Chapter 11- Intermediate Nuclear Force (INF) Deployments and "Zero Option" vs. "Nuclear Freeze"

tain the “dual track” decision and would increase pressure on Soviets leaders to reassess their hard-line policies. While the INF Interdepartmental Group focused on other options, the “zero-zero” concept was kept in very restricted channels and forwarded to President Reagan in October.

Reagan Tests NSC Waters for a “Zero Option.” At the October 13 NSC meeting (with INF negotiations scheduled to begin on November 30), the U.S. zero-zero option was activated when Reagan, who knew there were strong differences of view around the table, asked “Do we really want a ‘zero option’ for the battlefield?” The responses diverged, beginning with Secretary of State Alexander Haig, a former NATO Supreme Commander and opponent of zero-zero, who expressed serious concerns as follows:

The ‘zero option’ will not be viewed as the President’s initiative, . . . it is a subject of intense debate in Europe. There are also some serious problems with any ‘zero option.’ We should be looking for the hooker and must study this issue fully. . . . With such an option, the Europeans will surely reject any new deployments.

Next, Secretary of Defense Caspar Weinberger, gave strong support to the option:

The Soviets will certainly reject an American ‘zero option’ proposal. But whether they reject it or they accept it, they would be set back on their heels. We would be left in good shape and would be shown as the White Hats. As to the nuclear battlefield systems we need, we would not be including these shorter battlefield systems, e.g., the Enhanced Radiation Weapons (ERW) systems, only the longer-range ones. Also, we would be insisting on stringent verification criteria and on dismantling.7

Other NSC Senior Advisors’ Views. The other discussants included the representative of the Arms Control and Disarmament Agency (Director Eugene Rostow and INF Ambassador Paul Nitze were both absent), who noted that “we believe it requires further study . . . we favor keeping the ‘lowest possible levels’ formula . . . [though] lowest possible’ includes zero.” A Reagan question about verification “in that vast country” (i.e., the 11 time-zone USSR) was answered by CIA Director William Casey (who supported the “zero option”) that “with a zero ban, it would be easier.” This point was reinforced when Reagan repeated the question and his White House counselor (Edwin Meese, who supported the option) stated that “With a zero ban, we would have an easier indicator of whether or not the Soviets were complying.”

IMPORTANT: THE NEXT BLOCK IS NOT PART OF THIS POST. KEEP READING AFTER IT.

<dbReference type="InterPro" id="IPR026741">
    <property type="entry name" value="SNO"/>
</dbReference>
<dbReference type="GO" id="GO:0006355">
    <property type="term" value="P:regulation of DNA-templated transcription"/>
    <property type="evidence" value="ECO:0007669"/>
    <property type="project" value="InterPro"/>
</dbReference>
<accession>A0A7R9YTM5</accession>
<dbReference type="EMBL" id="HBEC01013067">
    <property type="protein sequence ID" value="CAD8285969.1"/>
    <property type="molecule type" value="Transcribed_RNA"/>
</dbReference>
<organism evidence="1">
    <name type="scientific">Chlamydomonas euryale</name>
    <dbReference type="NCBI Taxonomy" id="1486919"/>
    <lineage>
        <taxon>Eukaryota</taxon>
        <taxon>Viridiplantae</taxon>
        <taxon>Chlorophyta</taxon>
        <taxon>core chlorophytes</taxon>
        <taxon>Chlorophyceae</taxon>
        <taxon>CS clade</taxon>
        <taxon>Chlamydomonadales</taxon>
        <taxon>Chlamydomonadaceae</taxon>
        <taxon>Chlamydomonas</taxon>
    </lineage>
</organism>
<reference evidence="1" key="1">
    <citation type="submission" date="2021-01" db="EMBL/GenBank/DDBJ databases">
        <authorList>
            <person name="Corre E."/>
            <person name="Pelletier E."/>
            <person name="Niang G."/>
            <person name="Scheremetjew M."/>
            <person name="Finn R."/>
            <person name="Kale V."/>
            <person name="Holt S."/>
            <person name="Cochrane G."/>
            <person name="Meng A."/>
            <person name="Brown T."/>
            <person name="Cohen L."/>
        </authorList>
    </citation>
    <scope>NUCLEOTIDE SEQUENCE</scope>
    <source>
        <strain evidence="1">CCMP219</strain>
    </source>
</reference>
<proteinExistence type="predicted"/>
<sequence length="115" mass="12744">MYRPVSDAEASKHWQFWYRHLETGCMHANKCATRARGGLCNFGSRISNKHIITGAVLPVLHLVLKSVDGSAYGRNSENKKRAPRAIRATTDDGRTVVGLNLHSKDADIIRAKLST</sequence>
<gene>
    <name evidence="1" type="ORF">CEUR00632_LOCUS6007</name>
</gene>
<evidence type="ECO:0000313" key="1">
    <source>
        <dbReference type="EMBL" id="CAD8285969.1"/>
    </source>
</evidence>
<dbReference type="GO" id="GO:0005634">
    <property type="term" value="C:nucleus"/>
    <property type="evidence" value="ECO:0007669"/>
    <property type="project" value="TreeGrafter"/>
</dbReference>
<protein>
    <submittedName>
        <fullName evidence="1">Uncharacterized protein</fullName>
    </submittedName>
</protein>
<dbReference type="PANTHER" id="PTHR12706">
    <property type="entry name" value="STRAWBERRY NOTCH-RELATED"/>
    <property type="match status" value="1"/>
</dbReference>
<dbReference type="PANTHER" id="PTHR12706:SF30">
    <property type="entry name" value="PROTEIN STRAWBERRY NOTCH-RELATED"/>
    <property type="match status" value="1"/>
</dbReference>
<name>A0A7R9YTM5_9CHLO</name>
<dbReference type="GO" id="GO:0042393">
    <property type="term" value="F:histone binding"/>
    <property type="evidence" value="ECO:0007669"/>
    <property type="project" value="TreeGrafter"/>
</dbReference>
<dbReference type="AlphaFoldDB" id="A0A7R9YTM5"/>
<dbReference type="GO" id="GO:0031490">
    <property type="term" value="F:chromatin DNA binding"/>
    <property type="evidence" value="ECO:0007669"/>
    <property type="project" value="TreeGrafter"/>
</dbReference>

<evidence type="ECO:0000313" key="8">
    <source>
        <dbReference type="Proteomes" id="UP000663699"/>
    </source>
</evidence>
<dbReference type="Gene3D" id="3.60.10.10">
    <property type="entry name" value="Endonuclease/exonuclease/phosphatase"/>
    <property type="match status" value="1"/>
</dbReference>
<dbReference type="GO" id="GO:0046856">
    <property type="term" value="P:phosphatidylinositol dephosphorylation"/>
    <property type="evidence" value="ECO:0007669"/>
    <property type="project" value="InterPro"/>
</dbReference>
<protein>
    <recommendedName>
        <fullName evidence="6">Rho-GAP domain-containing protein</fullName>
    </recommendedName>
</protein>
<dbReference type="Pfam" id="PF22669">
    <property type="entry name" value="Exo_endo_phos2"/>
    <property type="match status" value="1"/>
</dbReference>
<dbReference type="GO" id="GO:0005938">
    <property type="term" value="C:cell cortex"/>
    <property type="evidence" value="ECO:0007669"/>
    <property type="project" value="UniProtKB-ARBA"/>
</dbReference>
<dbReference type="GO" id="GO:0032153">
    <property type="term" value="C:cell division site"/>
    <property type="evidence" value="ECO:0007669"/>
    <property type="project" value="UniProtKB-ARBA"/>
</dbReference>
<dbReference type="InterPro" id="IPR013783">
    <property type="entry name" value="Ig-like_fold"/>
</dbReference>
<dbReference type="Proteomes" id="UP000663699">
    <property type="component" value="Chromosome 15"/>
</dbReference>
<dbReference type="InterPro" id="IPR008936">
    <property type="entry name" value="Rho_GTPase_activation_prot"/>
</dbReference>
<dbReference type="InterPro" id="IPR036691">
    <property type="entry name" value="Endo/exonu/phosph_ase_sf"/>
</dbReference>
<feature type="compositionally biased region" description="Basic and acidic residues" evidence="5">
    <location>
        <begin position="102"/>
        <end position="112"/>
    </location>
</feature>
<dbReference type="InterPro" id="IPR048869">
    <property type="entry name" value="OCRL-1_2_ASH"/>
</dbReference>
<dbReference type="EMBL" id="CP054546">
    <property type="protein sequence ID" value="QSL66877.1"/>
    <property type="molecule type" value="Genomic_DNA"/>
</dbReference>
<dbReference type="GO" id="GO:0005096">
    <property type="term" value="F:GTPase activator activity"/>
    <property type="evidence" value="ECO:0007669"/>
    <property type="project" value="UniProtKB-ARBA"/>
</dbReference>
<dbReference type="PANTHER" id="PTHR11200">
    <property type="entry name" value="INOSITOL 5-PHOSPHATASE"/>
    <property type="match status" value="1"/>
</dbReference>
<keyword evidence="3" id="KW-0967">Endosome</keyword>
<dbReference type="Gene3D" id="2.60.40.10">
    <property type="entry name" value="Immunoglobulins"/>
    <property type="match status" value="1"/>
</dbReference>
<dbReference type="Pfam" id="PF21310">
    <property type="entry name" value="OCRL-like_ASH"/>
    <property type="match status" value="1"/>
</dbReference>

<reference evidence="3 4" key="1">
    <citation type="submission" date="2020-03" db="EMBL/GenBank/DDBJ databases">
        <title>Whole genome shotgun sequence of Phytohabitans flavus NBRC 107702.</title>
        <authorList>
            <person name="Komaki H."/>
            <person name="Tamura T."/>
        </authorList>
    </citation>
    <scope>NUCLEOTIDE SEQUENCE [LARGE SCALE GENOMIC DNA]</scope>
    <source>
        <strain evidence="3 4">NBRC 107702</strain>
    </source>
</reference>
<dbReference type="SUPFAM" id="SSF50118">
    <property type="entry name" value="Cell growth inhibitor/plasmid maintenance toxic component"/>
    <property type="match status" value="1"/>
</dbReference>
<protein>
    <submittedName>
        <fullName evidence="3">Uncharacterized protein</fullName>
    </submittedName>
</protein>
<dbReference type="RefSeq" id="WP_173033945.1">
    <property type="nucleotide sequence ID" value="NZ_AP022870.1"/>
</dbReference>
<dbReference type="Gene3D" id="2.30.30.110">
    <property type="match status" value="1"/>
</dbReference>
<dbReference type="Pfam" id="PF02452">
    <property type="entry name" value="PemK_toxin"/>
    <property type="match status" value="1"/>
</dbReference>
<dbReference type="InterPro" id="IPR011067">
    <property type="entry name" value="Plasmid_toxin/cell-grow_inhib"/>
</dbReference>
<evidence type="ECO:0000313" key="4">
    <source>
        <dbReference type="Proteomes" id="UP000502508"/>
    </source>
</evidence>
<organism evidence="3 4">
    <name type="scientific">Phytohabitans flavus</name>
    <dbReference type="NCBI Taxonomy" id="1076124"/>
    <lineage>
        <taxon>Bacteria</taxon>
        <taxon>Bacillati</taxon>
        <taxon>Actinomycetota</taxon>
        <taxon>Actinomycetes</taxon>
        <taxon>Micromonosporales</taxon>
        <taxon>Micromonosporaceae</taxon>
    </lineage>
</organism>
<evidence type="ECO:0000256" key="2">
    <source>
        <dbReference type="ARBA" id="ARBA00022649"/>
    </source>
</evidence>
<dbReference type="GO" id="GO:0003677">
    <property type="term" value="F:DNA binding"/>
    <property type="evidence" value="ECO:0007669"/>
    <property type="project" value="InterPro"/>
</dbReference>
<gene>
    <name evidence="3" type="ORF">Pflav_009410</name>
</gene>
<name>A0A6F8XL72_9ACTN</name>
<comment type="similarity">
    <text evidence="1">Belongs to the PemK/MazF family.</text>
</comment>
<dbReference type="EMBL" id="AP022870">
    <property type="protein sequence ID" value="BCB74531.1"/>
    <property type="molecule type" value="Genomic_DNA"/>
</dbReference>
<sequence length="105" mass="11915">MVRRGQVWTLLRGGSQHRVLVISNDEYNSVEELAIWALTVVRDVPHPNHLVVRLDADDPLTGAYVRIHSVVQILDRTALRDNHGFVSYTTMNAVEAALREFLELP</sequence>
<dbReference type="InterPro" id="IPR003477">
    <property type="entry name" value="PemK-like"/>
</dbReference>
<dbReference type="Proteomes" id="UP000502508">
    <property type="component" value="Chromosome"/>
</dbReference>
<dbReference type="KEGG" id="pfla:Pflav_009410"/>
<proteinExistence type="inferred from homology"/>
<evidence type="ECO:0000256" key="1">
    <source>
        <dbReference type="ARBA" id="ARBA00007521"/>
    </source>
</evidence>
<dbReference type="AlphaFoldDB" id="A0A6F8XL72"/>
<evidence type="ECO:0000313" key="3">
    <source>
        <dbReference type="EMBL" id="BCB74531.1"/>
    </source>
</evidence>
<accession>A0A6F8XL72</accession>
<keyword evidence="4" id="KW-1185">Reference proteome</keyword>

NSC Meeting and Reagan Decision to Adopt “Zero Option”—November 1981. With the President’s strong interest and the backing of National Security Advisor Richard Allen, the Secretary of Defense, and the Director of the Central Intelligence Agency, the “zero-zero” option became an important step in the Reagan Revolution that redefined arms “control” to the point of effectively verifiable and truly “lowest possible equal levels” to include radical reductions and even included the asymmetric, but total elimination of particularly destabilizing systems. Following NSC 25—Meeting on Theater Nuclear Forces on November 12,1981, Reagan formally approved the “zero-zero” option, later authoritatively spelled out in presidential directive NSDD 15—Theater Nuclear Forces, issued on November 16, 1981. In the NSDD, Reagan stated that, on the basis of the November 12 NSC meeting, he had made decisions on the U.S. position for the INF negotiations to begin on November 30. Reagan’s directive fully incorporated the “zero option” and included the following major elements:

[1. a U.S. proposal to] remove and dismantle the Soviet Union’s SS–20 and retire SS–4 and SS–5 systems in return for no deployment of the U.S. Pershing II and GLCMs. [2.] . . . We are prepared to seek subsequent limits with significant reductions for other nuclear weapons systems. [3.] We will negotiate in good faith to achieve global, equal and verifiable levels of weapons. [4.] . . . [The Interdepartmental Group should] ensure that the negotiating instructions, including enumeration of objectives and principles, are fully congruent with the President’s decisions as expressed in this [NSDD].8

Reagan’s TV Address Proposing the “Zero Option”—November 18, 1981. In the nationally televised Address to the Nation on INF on November 18, 1981, Reagan presented his breakthrough “zero option” INF proposal in its historic Cold War context and as a major arms control proposal in accord with his new security-based and effective (high confidence) arms reduction principles. Reagan told the American people and the world that he and NATO would cancel the planned U.S. deployment of 108 Pershing II single-warhead ballistic missiles and 464 single-warhead Ground-Launched Cruise Missiles (GLCMs), totaling 572 U.S. war-

[Book pg. 246]